I was recently introduced to high-end European menswear brand Enfin Levé and their superbly simple Eorri collection. As opposed to the brands mainline avant-garde aesthetics, Eorri extends the direction by releasing minimalist, simple designs made with the finest fabrics for a comfortable, everyday wear with a unique identity. Handcrafting their clothes in small, local ateliers and manufacturers in Italy, Switzerland and Poland, the seasonless silhouettes of Eorri are easy to wear, with an aim to provide the greatest comfort. Having personally experienced the quality of this Eorri collection, which includes slim fit t-shirts made with soft and thin cotton, elastic waistband pants and shorts, Enfin Levé have successfully produced relaxed, minimalist design with an intriguing style, establishing their identity in the men’s market. Available in various menswear stores in Japan and United States, Enfin Levé also ship internationally. Photography by Mateusz Bral / Model: Olaf Piwowa
Early last year, we introduced you to French audio accessories brand Aëdle and their superbly designed VK-1 headphones. Well, today we are excited to share with you the brand’s latest limited edition product in the form of the VK-1 Legacy headphones — an updated design of the VK-1 Classic edition. Although the design is not hugely different to its predecessor, the VK-1 Legacy features hand-sewn genuine lambskin leather in a black finish as well as a new cable with inline remote control and microphone, which enables the user with volume control, track selection, and play/pause functions. Aëdle explains: We worked closely with craftsmen to deliver an unprecedented level of quality in the materials we have chosen without compromising along with our signature sound. Made from a solid piece of aluminium machined on a 5-axis CNC, the acoustic chambers combine state-of-the-art manufacturing process to deliver this stunning shiny aspect. This machining combined with anodisation enables us to offer degree of finish never achieved before. Beautiful design. Beautiful minimalism.
Los Angeles based photographer Nicholas Alan Cope, whose superb book, Whitewash, we featured last year, has again grabbed our attention with another superb photographic series, Vedas. A collaborative project with fellow photographer and designer Dustin Edward Arnold, Vedas — meaning knowledge in Sanskrit — marked their move into fashion imagery through photographing sculptural garments of their own design, and to challenge ideas of what is acceptable against what is possible. In a recent interview with Dezeen, Arnold explains: It was the idea that knowledge is at once both expansive and contractive. For some it shakes foundations, de-stabilises values and opens up the sheer terror of possibility. For others it signifies hope, advancement and discovery. The materials used for this project are flexible, yet manage to hold shape to achieve interesting structures with often blurred, ghostly silhouettes. I like this. We wanted to restrain the palette by focusing entirely on form rather than colour. I will certainly be keeping a watchful eye on this duo’s future collaborations. Fascinating.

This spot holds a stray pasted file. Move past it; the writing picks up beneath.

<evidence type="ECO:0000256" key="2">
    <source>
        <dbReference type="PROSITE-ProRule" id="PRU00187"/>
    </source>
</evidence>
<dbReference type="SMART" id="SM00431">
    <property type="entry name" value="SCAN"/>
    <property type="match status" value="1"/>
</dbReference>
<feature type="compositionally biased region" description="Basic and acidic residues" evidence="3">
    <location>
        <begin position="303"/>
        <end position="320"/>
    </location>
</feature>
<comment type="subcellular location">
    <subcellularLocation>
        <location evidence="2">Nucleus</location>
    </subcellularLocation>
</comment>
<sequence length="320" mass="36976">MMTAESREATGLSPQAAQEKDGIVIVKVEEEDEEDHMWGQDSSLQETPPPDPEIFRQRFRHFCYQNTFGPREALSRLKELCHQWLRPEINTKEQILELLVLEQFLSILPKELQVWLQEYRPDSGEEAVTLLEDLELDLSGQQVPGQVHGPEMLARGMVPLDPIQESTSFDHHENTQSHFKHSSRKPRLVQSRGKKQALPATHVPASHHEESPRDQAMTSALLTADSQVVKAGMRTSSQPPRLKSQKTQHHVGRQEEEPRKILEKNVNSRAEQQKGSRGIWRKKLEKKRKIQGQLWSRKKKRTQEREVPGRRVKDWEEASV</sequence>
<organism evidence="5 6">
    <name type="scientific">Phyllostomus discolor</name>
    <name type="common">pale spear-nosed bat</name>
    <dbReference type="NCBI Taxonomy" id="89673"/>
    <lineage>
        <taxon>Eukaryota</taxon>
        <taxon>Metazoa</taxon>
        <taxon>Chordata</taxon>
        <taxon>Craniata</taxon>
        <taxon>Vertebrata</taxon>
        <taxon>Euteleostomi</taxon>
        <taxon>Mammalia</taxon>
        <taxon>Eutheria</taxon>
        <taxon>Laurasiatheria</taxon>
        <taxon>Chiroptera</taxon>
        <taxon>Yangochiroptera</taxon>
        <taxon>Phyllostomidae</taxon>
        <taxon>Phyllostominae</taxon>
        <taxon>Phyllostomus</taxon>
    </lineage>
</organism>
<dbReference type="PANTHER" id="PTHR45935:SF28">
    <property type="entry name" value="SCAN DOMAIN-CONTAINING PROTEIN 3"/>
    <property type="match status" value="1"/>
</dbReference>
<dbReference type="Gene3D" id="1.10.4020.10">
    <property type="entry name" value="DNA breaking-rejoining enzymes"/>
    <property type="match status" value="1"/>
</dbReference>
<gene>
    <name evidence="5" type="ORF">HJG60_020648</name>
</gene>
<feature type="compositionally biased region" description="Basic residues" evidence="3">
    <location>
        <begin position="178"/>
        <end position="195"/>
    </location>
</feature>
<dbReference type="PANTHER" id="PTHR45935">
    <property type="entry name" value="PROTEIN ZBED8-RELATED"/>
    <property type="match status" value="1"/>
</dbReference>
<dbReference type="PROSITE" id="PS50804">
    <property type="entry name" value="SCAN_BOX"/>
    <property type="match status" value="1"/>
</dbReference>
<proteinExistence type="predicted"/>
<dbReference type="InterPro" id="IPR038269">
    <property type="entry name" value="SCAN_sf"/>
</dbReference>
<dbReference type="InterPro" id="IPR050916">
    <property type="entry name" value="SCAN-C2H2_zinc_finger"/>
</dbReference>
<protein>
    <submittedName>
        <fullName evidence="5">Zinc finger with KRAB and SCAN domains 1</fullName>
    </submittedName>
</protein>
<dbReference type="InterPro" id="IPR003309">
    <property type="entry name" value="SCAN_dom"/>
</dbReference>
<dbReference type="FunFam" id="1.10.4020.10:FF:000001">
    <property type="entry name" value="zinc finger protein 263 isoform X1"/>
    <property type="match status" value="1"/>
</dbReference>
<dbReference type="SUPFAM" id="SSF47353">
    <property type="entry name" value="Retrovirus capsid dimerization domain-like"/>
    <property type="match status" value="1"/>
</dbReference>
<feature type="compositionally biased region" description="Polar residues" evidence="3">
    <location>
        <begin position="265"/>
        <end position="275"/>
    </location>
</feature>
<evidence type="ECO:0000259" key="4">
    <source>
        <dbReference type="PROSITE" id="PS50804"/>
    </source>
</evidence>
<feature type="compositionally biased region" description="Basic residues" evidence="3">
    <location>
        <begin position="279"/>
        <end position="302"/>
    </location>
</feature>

Hampus Hoh — @hampushoh — is a Swedish student and blogger at online magazine, Radar. Besides studying, Hampus works at a clothing store in his home town. He is also very passionate about arts and photography. And it is Hampus’s photography that we are excited to introduce to you today, gaining an interesting insight into how his stylish collection materialised. What is the inspiration behind your minimalist photo collection? Minimalism is not only about what is essential, it is also about what is natural and untouched. I’m drawn to things that are raw and unedited by humans. This might not always seem the most minimal, but it is a significant part of my photography. I believe the common definition in most of my photos would be effortless and slightly off. How does your surroundings impact your creativity? Having lived in Scandinavia my whole life, I am by nature drawn to tranquil surroundings. A clear space often equals a clear mind to me, which is what I want when I really need focus. On the other hand, people, movement and noise can be very inspirational. When and how do you decide to take a photo? Whenever I see something that I...